24) The Pico de Orizaba (18,491 feet) in Mexico is the third highest mountain peak in the Northern part of the Americas. Only mount McKinley (US) and Mount Logan (Canada) are higher.
25) In terms of numbers, Mexico is home to the world’s largest Spanish-speaking population. it has about 130 million Spanish speakers. Spain has under 50 million. But Spanish isn’t the only language spoken here. There are actually 68 groups and 364 dialects of indigenous languages spoken here. German and Dutch are also found.
26) On the other side of the coin, Mexico was the site of the first Climate Change Bill in 2012. It is therefore seen as a leader in the efforts to reduce climate change through changes in energy sourcing.
Mexico and Culture Facts
Mexico’s vibrant food and music culture make it a popular place for tourists and cultural visitors. Here are a few facts about the country’s traditions and people you may not know.
27) Mexico is seen to be progressive on the LGBTQI+ front. Marriage, adoption, and other civil contracts are legal between people of all identifications, despite the country being predominantly Catholic, which was previously seen to be conservative.
28) Christmas gift-giving is a little different in Mexico. The exchange happens on January 6th – Epiphany for the Catholic faith. In the Catholic faith, this is the day that the three wise men arrived to see the infant Christ.
29) At the annual Feast of All Saints and some other celebrations, communities like to make a giant tamale, which can be about three feet long. And feed 70 people.
30) In Mexico City, the city legislates subway cars for women only. In the interest of creating safe spaces for women, the city mandated this to combat assault and gender infractions.
31) Apparently, there is no agreement on what the word “Mexico” denotes. Some believe it to be a reference to a god of war, others say it’s something more esoteric. Most just agree to disagree.
32)Because of its colonial history, Mexico is a little more diverse than you would think. Apart from the remnants of the indigenous cultures, Spanish, African, and other colonial cultures found root here.
33) The symbol on the Mexican flag is an ancient prophecy. The Aztec people were given instruction by the gods to seek an eagle sitting above a prickly pear with a snake in its mouth. They found it in what would become Tenochtitlan – or Mexico City.
34) Mexico has a bad record of deforestation. A lot of this has to do with clearing land for avocado production. Nonetheless, Mexico has the second-fastest rate of deforestation going, second only to brazil.
Random Mexico Facts
There’s a lot more to Mexico than history and geography – here’s a random sampling of other, no less fascinating facts.
35) Mexico’s contributions to medical science are significant. Among them, the first-ever chemical compound used for birth control was formulated here in 1951 by Luis Ernesto Miramontes Cardenas.
36) Mexico has the oldest university in the world – the National Autonomous University of Mexico in Mexico City. It has continuously operated since opening in 1551, but it remains the oldest established university nonetheless.
37) This was the center of the North American printing industry. Mexico City was the very first to house a printing press in all of the Americas. The house where this printing press was established still exists today.
38) You should keep a lookout for a Volcano rabbit while in Mexico. It’s the second-smallest rabbit in the world and can be found hopping around the volcanic hills and mountains. You’ll have to look a little carefully, as they are endangered.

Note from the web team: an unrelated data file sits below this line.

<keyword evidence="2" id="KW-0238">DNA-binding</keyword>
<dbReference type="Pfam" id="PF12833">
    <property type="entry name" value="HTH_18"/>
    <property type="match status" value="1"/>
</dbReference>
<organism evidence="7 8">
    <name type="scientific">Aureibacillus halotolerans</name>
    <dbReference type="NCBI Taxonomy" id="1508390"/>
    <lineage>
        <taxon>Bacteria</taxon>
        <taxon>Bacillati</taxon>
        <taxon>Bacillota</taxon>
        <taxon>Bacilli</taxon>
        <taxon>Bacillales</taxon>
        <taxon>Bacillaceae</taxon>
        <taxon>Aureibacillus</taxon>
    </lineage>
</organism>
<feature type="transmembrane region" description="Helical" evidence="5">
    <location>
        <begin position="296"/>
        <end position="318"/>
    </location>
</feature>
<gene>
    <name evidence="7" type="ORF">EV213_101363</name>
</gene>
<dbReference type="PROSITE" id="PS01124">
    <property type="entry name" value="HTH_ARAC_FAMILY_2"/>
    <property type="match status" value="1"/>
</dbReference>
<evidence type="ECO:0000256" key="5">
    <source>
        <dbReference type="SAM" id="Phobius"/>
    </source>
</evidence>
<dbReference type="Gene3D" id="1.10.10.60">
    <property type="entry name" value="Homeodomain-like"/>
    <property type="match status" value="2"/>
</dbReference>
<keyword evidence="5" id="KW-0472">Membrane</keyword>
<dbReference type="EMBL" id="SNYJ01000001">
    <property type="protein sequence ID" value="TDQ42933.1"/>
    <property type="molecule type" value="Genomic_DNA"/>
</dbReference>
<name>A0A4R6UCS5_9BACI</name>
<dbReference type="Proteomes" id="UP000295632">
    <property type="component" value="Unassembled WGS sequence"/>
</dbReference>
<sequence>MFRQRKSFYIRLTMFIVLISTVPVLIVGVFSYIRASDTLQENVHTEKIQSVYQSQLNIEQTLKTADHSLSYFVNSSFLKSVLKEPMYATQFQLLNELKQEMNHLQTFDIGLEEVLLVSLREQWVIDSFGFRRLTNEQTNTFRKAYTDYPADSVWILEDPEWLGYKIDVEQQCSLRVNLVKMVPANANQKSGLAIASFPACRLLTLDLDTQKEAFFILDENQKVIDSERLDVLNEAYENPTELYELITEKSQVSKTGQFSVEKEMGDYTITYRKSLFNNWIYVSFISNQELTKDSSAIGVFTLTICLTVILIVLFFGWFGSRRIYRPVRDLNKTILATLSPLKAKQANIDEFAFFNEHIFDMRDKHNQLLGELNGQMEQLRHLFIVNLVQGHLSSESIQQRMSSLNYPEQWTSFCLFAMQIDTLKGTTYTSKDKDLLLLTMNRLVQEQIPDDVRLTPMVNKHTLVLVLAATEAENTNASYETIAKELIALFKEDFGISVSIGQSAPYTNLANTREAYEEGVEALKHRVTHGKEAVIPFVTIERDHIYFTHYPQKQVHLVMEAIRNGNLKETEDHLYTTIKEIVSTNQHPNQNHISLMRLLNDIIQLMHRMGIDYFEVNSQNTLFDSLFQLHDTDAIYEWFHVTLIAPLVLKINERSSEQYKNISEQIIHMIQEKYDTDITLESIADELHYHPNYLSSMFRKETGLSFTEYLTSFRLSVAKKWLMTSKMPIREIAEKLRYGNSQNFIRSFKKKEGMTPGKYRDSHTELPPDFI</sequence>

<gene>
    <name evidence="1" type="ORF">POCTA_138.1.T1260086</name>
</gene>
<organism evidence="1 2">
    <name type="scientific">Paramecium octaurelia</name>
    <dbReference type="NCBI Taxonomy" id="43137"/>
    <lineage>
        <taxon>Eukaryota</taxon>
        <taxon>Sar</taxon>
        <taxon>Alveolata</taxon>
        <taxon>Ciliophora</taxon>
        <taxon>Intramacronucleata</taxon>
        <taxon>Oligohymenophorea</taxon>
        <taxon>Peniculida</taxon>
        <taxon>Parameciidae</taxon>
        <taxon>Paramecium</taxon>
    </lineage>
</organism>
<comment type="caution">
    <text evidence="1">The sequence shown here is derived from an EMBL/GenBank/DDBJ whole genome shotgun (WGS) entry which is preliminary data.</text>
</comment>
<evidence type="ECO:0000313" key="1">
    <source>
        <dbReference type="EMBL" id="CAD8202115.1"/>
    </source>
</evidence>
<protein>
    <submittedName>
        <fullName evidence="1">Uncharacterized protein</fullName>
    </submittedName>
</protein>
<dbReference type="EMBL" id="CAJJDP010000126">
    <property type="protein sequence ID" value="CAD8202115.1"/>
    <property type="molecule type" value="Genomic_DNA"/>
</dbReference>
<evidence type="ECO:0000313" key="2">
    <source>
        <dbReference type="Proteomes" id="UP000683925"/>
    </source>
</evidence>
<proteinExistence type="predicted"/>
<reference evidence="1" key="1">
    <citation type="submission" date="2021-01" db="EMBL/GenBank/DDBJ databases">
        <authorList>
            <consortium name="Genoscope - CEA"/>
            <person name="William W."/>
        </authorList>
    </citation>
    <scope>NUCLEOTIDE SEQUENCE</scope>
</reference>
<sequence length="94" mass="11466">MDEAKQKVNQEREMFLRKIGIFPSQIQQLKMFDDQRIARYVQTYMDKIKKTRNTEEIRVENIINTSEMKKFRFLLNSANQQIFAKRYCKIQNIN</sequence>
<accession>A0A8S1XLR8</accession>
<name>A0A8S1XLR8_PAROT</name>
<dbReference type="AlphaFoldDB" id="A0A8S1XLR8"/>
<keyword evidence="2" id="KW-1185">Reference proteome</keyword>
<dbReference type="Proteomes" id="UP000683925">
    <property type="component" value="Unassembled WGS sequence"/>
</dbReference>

39) Traditional Mexican food has UNESCO recognition – it is so distinctive and far-reaching in influence, it is considered a cherished, intangible heritage of humanity.
40) Mexico is the fourth most biodiverse country in the world. It claims over 200 000 species (known) in the country. This accounts for a tenth of the world’s biodiversity.
41) There are no private beaches in Mexico. This means that all beaches are technically public and can be used by anyone.
42) Ay Chihuahua! The smallest dog breed in the world is named after the city Chihuahua, mostly because experts have found evidence of small dogs being present there in ancient times. They are theoretically related to the Techichi breed.
43) Mexico’s indigenous food crops make the tastiest dishes! The aforementioned avocado, peppers, chilis, beans, and other crops are all part of a global agreement to eat well and eat with delight!
44) You may have heard of Mexico’s most famous artist Frida Kahlo. She lived in Mexico City, where her former home is now a museum open to tourists.
45) Mexico city can claim another record related to its public transport system. It has the largest number of taxis of any city in the world – nearly 100 000. For a city of 9 million, that’s impressive. By comparison, New York only has around 14 000 cabs.
46) Mexico invented color TV! Guillermo González Camarena was just 17 when he came up with the idea for a color transmission system. This was in 1942 – he succeeded with his first color broadcast in 1946.
47) Mexico City is old; the settlement where it is now can be traced back to 1325. Today it is Latin America’s most visited destination for tourists, offering beaches, incredible nature, and all-year-round warm weather. The 41 million-plus visitors per year can’t be wrong.
48) The national dog of Mexico is not the chihuahua. It is in fact the Mexican hairless dog – better known as the Xoloitzcuintli. This dog is unusual-looking but pretty stocky and otherwise quite cute in a “don’t mess with me” way. Mexican dog breeds are weird.
Planning a trip to Mexico?
If you require further inspiration for your own Mexico travel planning, here are some of my other Mexico guides to check out!
- Top Things to do in Tulum, Mexico
- Top things to do in Cozumel, Mexico
- The 18 Best Airbnb Puerto Vallarta Rentals For the Ultimate Mexico Vacation
- Top 16 Music Festivals in Mexico to Experience Before You Die
- The 129 Best Ocean Quotes | Ultimate Ocean Quotes Guide
- 40 Wild Parties in 40 Countries To Experience Before You’re 40
- Groove Cruise Cabo: The World’s Largest Floating Dance Music Festival
Thanks so much for reading!